The difficulty of this quest for happiness through goodness, they argue, will require the mastery of the triad virtues of hope, courage, and perseverance. Hope will empower students when they become discouraged at their lack of goodness and their power to acquire it as well as the strong allurement of acedia. Courage, in contrast with perseverance, or sheer endurance, is daring to attack and overcome anything that comes in opposition to the quest for good. Together, these three virtues facilitate the quest. In order for this quest to become a reality in students’ lives, Christian colleges and universities “must foster in students an ambition for goodness instead of . . . for wealth, . . . virtue must be . . . more compelling than celebrity, service more attractive than self-aggrandizement” (149). Instead of supporting whatever values students finally endorse, institutions must help students realize that “no life is morally praiseworthy simply because [they] have chosen it; rather, it’s morally praiseworthy because by . . . embracing it [they] actually become good” (150). Institutions must embrace and perpetuate the notion that each student’s calling in life—his vocation—is the pursuit of goodness, and then they must provide a place where the meaningful initiation into that vocation can occur. This would require an extraordinary element of faculty unity and purpose, as well as an almost complete but refreshing overhaul of the curriculum. Inasmuch as the quest for goodness is the faculty’s and the institution’s vocation as well, no price would be too high to pay.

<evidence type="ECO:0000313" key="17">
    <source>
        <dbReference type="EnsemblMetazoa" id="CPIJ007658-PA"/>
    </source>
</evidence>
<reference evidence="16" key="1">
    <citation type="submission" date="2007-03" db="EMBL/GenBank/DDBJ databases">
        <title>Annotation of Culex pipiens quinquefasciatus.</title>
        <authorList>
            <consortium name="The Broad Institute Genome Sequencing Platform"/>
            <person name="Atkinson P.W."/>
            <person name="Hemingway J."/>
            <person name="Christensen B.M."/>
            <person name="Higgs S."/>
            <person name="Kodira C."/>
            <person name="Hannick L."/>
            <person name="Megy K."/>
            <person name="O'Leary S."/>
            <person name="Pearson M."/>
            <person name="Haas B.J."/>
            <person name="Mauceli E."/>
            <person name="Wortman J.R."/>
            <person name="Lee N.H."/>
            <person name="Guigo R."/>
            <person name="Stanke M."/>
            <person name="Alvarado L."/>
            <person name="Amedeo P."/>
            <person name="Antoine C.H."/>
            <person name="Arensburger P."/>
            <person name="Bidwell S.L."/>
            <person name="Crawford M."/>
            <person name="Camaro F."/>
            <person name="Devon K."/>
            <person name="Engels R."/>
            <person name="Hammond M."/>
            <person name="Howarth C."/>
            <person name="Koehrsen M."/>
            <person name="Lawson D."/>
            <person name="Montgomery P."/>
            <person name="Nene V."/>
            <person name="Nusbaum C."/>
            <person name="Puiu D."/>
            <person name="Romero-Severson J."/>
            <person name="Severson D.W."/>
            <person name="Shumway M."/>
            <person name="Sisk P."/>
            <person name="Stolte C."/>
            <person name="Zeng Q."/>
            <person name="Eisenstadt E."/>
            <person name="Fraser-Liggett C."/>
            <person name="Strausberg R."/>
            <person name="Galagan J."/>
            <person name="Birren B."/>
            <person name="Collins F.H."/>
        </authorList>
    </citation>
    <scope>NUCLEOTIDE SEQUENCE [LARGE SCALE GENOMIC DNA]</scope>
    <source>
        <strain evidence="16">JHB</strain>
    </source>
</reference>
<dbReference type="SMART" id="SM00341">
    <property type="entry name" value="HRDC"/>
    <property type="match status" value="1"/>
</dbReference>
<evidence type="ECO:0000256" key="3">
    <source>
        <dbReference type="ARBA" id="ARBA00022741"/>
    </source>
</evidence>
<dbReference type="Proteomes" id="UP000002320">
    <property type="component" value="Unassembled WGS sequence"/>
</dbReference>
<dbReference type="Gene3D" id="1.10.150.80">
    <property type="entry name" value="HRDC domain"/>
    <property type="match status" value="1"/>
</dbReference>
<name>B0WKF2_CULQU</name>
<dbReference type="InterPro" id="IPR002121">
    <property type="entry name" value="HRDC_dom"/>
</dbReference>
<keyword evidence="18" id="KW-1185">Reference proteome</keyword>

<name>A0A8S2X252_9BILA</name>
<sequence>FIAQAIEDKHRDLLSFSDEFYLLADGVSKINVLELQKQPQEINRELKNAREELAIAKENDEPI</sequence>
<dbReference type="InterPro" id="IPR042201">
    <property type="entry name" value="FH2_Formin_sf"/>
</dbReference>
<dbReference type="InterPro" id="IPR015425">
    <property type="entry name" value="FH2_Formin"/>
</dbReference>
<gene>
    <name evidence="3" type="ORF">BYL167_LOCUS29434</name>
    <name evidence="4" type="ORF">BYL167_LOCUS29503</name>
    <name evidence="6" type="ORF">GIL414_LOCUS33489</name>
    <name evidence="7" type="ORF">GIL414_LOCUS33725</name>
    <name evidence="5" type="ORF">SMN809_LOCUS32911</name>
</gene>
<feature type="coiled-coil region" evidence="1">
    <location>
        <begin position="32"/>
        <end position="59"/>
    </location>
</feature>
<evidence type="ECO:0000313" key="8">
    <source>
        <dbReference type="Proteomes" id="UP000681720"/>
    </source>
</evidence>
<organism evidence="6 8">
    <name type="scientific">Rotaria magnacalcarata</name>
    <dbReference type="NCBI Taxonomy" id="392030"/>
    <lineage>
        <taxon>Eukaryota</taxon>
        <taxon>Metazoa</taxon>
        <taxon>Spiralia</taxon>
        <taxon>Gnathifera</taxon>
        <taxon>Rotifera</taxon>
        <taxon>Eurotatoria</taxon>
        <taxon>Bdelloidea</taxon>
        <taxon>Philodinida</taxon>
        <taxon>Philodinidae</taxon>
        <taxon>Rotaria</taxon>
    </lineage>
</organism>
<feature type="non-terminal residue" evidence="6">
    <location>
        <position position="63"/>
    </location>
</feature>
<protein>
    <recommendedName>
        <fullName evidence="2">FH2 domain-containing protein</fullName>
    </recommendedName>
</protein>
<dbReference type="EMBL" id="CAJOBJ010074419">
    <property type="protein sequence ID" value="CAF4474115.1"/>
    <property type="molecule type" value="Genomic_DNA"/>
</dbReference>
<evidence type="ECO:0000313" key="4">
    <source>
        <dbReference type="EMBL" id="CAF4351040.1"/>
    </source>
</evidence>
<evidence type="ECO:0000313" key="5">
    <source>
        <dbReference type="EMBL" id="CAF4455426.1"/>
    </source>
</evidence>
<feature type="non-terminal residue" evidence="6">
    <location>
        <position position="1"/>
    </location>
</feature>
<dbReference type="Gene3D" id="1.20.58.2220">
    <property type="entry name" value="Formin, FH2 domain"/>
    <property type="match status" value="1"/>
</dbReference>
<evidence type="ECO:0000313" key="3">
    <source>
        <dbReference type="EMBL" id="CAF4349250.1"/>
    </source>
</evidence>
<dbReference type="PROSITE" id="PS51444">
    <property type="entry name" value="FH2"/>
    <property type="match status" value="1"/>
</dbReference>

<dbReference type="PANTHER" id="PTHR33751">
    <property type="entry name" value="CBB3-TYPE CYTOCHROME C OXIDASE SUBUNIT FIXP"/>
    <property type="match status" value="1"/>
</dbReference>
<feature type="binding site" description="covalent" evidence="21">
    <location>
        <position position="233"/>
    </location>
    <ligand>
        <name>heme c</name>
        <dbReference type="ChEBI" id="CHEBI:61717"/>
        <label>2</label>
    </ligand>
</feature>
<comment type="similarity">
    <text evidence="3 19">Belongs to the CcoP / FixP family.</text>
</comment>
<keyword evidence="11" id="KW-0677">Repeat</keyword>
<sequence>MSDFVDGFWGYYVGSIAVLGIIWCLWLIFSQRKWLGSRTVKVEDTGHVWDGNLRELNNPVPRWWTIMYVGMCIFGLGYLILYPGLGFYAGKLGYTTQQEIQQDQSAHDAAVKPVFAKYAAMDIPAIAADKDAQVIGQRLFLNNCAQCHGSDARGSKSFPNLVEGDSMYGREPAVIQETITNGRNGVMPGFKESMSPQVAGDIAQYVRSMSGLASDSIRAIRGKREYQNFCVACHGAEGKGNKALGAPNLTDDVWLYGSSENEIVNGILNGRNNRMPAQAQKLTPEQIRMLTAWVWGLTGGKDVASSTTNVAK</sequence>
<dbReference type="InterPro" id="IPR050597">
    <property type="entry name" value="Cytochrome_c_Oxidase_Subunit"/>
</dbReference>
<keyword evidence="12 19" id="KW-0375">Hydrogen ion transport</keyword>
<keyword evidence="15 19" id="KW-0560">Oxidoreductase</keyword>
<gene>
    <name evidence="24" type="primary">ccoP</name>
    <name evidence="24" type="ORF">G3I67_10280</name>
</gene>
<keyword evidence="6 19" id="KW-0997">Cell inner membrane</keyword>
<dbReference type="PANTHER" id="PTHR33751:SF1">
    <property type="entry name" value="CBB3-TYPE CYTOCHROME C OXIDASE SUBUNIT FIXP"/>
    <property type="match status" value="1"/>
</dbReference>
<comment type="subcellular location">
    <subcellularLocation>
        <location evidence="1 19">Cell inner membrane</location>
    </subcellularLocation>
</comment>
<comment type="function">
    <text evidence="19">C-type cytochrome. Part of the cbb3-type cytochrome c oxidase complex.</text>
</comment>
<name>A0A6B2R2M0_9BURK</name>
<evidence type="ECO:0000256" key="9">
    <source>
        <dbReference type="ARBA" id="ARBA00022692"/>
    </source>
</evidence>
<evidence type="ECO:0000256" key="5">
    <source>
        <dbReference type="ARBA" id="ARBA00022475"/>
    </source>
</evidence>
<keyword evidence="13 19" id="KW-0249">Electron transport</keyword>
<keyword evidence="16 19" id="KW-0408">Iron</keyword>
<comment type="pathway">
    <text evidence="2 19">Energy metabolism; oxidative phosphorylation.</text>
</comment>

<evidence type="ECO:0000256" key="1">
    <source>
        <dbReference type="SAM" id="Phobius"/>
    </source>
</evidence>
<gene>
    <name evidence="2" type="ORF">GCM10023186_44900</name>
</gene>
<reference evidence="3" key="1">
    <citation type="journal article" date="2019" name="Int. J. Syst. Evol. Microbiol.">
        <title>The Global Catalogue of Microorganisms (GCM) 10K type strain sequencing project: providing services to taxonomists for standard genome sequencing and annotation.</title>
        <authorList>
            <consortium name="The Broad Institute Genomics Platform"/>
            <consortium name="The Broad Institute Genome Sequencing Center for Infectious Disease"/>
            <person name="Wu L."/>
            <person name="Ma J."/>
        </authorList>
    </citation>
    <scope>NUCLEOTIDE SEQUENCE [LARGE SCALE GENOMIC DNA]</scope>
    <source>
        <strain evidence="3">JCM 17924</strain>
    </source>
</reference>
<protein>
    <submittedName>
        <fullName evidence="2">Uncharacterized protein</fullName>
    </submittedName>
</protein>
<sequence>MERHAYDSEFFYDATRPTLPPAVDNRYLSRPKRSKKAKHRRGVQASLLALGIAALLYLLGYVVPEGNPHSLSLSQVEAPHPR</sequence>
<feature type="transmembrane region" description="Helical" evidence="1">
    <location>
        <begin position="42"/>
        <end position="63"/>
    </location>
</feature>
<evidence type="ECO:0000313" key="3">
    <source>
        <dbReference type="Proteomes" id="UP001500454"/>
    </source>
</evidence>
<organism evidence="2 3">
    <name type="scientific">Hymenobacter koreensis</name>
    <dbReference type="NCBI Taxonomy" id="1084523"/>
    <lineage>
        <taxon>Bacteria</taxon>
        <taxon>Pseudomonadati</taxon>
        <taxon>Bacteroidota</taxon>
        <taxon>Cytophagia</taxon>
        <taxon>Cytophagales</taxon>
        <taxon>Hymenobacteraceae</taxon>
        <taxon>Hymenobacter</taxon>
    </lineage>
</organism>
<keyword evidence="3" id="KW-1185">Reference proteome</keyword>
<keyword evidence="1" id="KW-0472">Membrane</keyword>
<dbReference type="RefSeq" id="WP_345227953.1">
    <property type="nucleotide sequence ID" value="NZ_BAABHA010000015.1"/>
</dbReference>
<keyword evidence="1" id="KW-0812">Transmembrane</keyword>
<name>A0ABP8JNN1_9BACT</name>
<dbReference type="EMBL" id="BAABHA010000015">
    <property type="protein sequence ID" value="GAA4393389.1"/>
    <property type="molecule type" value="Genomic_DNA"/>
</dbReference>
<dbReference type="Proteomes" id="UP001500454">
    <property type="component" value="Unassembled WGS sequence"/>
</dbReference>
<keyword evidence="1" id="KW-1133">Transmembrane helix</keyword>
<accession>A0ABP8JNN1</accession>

The final two chapters in the volume treat humility as the quintessential virtue required for moral formation in higher education. I found the first to be less compelling than the second, but both left me reflecting on the philosophical dimensions and foundations of their arguments. In the first of the two, Shawn D. Floyd contends that although humility is typically viewed as a Christian virtue (and in reality can best be understood in that context), it ought to be accepted in the liberal academy as the requisite virtue for the appropriate exchange of secular ideas because it facilitates the ends of what he terms a “democratic education.” He asserts that “our educational institutions ought to promote distinctively democratic virtues” that “prepare students to contribute to—and flourish in—a society in which its citizens collectively embrace the foundational principles of democracy” (156). The balance of his argument is a simple justification for the inclusion of the virtue of humility in the liberal academic interchange despite its religious or Christian overtones. He argues that just because a particular virtue is rooted in religious belief does not mean it would not benefit the honest pursuit of intellectual truth. On the contrary, accepting the virtue of humility would not require the liberal academy to accept religious beliefs or convictions, but rather, it would require us to submit to honest inquiry and respectful deliberation.

In the second of the two chapters on humility, Stephen K. Moroney, Matthew P. Phelps, and Scott T. Waalkes diverge from Floyd’s approach dramatically. By basing their argument exclusively in the scriptural canon, they argue a tripartite theological rationale for cultivating humility in the academy. They assert that humility is requisite because (1) others are made in God’s own image and may have something valuable to teach us, (2) we are finite creatures whose knowledge is limited, and (3) our fallen, sinful natures cause us to have distorted perceptions of reality. Simply put, because “the central practices of higher education are learning practices aimed at seeking the good called truth,” the virtue of humility must be cultivated in teachers and learners in order to pursue that end most effectively (171, italics in original). Their chapter concludes with the authors sharing pedagogies specific to their disciplines (international studies, psychology, and theology) based on their theological tripartite as examples of how to cultivate humility in students. They argue that each of their disciplines offers plentiful resources for cultivating humility in that context.